The master of Kinniard having died in his infancy, Charles, 2d son, became 8th Lord Kinniard. He was born 8th April 1780, and educated at the universities of Edinburgh, Cambridge, and Glasgow. At the general election in 1802 he was chosen M.P. for Leominster, and distinguished himself in the house of commons by his opposition to the then administration. He was at Venice when he succeeded to the title in 1805. At the general election in the following year he was chosen one of the sixteen Scots representative peers. In 1817 he built the imposing pile of Rossie priory in the parish of Inchture (properly Inchtower), in the Carse of Gowrie, for the family mansion. He married Lady Olivia Letitia Catherine Fitzgerald, youngest daughter of 2d duke of Leinster, and had three sons and four daughters. He died in 1826.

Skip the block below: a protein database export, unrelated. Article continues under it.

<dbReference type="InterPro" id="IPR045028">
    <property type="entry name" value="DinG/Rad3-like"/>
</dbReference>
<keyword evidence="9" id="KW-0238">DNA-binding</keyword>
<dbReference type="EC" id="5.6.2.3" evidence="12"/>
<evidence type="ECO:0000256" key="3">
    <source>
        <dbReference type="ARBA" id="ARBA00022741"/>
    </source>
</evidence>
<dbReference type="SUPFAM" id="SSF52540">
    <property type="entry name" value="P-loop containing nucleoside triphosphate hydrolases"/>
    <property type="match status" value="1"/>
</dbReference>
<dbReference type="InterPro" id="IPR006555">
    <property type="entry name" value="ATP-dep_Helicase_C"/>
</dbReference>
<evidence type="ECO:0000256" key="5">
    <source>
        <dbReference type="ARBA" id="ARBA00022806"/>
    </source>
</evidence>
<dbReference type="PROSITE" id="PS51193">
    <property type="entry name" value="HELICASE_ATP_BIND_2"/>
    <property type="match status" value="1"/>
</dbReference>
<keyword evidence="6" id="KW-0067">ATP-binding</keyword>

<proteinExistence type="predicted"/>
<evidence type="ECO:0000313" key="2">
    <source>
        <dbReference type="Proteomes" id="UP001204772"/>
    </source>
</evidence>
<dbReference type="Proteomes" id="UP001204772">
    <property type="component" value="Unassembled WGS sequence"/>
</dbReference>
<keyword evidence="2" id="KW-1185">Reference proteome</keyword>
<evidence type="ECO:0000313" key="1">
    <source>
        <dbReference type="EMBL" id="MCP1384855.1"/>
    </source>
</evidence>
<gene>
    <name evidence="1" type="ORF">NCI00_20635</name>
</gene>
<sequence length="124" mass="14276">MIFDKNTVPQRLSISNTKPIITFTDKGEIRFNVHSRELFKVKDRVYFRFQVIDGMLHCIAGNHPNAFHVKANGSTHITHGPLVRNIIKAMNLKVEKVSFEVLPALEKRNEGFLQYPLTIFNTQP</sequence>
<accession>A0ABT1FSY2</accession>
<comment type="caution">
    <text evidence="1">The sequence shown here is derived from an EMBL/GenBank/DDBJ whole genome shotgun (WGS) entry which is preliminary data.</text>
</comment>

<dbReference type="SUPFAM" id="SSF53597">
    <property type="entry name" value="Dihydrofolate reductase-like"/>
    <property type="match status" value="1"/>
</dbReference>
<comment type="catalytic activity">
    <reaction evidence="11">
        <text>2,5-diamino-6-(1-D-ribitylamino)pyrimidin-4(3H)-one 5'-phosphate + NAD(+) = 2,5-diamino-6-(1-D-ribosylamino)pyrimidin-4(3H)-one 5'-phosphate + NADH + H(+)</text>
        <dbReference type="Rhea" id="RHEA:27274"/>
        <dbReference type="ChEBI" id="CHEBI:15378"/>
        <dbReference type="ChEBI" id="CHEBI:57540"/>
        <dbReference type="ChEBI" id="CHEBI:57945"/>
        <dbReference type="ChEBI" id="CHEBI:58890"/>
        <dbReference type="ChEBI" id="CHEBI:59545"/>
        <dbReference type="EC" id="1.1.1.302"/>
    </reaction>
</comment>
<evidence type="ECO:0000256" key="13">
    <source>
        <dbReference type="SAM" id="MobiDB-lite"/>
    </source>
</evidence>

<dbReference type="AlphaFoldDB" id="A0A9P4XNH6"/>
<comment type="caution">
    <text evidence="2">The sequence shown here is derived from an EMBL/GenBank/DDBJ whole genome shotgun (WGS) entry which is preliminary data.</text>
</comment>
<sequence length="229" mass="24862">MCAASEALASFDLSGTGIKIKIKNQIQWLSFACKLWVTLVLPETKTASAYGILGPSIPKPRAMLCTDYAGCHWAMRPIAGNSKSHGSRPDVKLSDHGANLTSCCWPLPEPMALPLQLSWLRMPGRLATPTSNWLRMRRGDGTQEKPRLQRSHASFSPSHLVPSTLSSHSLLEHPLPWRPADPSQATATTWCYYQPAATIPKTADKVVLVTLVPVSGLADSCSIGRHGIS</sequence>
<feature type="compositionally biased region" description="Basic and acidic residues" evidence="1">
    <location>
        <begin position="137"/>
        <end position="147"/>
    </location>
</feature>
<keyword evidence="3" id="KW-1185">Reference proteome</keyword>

The eldest son, George William Foz Kinniard, 9th lord, born in 1807, was in 1831 created Baron Rossie of Rossie in the peerage of the United Kingdom; a privy councillor of Great Britain. He held the office of master of the buckhounds to the queen, which he resigned in 1841. He was formerly grand-master of the freemasons of Scotland. He married, in 1837, Frances, only daughter of 1st Lord de Mauley, issue, 2 sons and one daughter. The elder son, Victor Alexander, died in 1851. The 2d son, Charles-Fox, born in 1841, died in 1860. Lord Kinniard was in August that year created Baron Kinniard in the peerage of Great Britain, with remainder to his brother, Hon. Arthur Fitzgerald Kinniard, M.P. for Perth.